2008-09-23 12:00:28

U.S. and Australian scientists say they've discovered a new iguana species in the central regions of Fiji. The new iguana -- Brachylophus bulabula -- joins only two other living Pacific iguana species, one of which is critically endangered. The scientific name bulabula is a doubling of bula, the Fijian word for "hello." The U.S. Geological Survey, which led the study with scientists from Australia's National University and Macquarie University -- said the two other Pacific iguana species...

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2008-09-20 08:40:00

A new iguana has been discovered in the central regions of Fiji.  The colorful new species, named Brachylophus bulabula, joins only two other living Pacific iguana species, one of which is critically endangered. The scientific name bulabula is a doubling of bula, the Fijian word for "Ëœhello,' offering an even more enthusiastic greeting. Pacific iguanas have almost disappeared as the result of human presence. Two species were eaten to extinction after people arrived nearly...


Latest Iguanidae Reference Libraries

41_03eae86f0d67645907cc38382afcf2b7
2007-04-18 14:31:51

The Rhinoceros Iguana, Cyclura cornuta, is a medium-sized iguana that is found primarily on the Caribbean Islands. They are native to Haiti and the Dominican Republic. These are a threatened species and are prohibited in the pet trade. There are an estimated ten to sixteen thousand rhinoceros iguanas left in the wild. Their destruction is most likely caused by the introduction of unnatural predators such as dogs and feral cats. They vary in length from 2 to 4 1/2 feet and skin colors...

41_22244993cabaccde2ccff2a2b8a2d778
2007-04-18 14:30:36

The Desert Iguana, Dipsosaurus dorsalis, is one of the most common lizards of the Sonoran and Mojave deserts of the southwestern United States and northwestern Mexico. They also can be found on several islands in the Gulf of California. Their preferred habitat is largely contained within the range of the creosote bush, mainly dry, sandy desert scrubland below 3300 ft. It can also be found in rocky streambeds up to 3300 ft. In the southern portion of its range this lizard lives in areas of...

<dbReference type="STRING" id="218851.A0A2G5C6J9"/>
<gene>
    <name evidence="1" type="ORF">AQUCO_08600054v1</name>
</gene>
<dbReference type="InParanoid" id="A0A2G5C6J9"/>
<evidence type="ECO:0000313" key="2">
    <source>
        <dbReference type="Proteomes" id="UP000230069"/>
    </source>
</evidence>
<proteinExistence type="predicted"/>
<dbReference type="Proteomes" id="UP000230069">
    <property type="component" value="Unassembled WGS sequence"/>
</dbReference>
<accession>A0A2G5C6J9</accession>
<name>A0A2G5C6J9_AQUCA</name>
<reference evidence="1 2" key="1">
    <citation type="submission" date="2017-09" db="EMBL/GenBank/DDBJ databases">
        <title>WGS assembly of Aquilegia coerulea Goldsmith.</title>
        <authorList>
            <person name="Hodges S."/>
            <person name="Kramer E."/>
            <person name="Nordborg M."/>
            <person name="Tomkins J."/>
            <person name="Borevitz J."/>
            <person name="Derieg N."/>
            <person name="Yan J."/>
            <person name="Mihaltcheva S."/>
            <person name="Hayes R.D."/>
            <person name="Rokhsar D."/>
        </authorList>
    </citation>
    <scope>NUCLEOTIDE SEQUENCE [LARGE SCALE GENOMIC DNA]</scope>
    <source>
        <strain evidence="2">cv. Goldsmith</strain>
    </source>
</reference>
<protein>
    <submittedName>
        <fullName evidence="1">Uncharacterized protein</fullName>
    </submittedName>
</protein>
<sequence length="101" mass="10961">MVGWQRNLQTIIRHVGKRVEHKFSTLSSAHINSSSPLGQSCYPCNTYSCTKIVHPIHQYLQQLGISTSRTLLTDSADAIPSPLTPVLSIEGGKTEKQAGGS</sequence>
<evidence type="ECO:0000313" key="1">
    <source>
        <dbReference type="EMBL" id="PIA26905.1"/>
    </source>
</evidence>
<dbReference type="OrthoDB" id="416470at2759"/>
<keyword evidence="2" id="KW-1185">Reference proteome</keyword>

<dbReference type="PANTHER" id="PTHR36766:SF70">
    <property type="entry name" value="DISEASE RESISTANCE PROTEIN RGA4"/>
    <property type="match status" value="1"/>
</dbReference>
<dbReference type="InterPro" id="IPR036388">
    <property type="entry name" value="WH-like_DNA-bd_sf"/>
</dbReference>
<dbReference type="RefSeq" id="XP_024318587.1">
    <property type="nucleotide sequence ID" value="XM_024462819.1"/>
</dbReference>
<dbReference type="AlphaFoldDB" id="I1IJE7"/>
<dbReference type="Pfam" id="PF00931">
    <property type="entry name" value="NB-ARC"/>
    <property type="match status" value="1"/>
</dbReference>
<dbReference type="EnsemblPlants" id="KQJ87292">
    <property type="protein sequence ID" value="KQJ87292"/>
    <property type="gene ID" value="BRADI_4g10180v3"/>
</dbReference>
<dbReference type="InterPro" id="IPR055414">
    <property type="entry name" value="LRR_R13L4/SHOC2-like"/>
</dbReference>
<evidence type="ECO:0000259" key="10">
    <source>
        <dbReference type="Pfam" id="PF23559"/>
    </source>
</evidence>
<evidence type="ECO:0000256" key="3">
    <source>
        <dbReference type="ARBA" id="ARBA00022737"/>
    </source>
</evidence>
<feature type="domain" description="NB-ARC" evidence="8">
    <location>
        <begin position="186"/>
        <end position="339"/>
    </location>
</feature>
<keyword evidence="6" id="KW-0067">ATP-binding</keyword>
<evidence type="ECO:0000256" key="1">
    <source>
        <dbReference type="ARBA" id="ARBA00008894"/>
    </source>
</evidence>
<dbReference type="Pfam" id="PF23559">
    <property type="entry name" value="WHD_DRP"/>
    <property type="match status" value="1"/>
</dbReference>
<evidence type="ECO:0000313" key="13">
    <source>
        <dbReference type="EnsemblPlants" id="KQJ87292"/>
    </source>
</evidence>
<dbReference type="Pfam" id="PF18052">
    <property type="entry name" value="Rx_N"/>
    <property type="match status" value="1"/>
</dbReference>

41_0b7c311312a5867f10469d14c447d316
2007-04-18 14:27:55

The Mona Ground Iguana, Cyclura cornuta stejnegeri, is a subspecies of the rhinoceros iguana and is endemic to Mona Island, Puerto Rico. It is the largest terrestrial iguana in Puerto Rico. They are scattered throughout the entire island, however they only use the southwest part of the island for nesting. They spend most of their lives underground and can be found in talus slopes, caves and sinkholes usually no more than 5-6 feet underground. These are prehistoric looking lizards capable...

41_541b354a426524a589bf42cacd63655f
2007-04-18 14:23:24

The Blue Iguana, Cyclura lewisi, is a critically endangered species of lizard that is found on the island of Grand Cayman. It is estimated that only 25 of these animals still survive. It is expected that the population will be extinct within the first decade of the twenty-first century. The demise of this animal is due largely in fact to the introduction of human pets and indirectly by the destruction of their natural habitat. Blue Iguanas occupy rock hole and tree cavity retreats, and as...

41_9acc2b8c0c58e2b5c27adb26a11cb171
2007-04-18 14:22:42

The Turks and Caicos Rock Iguana, Cyclura carinata, is only found on the Caribbean Islands of Turks and Caicos. They are the most abundant rock iguanas in the Caribbean with populations estimated at 50,000. The Turks and Caicos Rock Iguana inhabits small cays (small coral rich, sandy keys). These iguanas are becoming increasingly more rare on some cays due to the introduction predators, such as cats and dogs to the islands. The Little Water Cay is safe from this threat as cats and...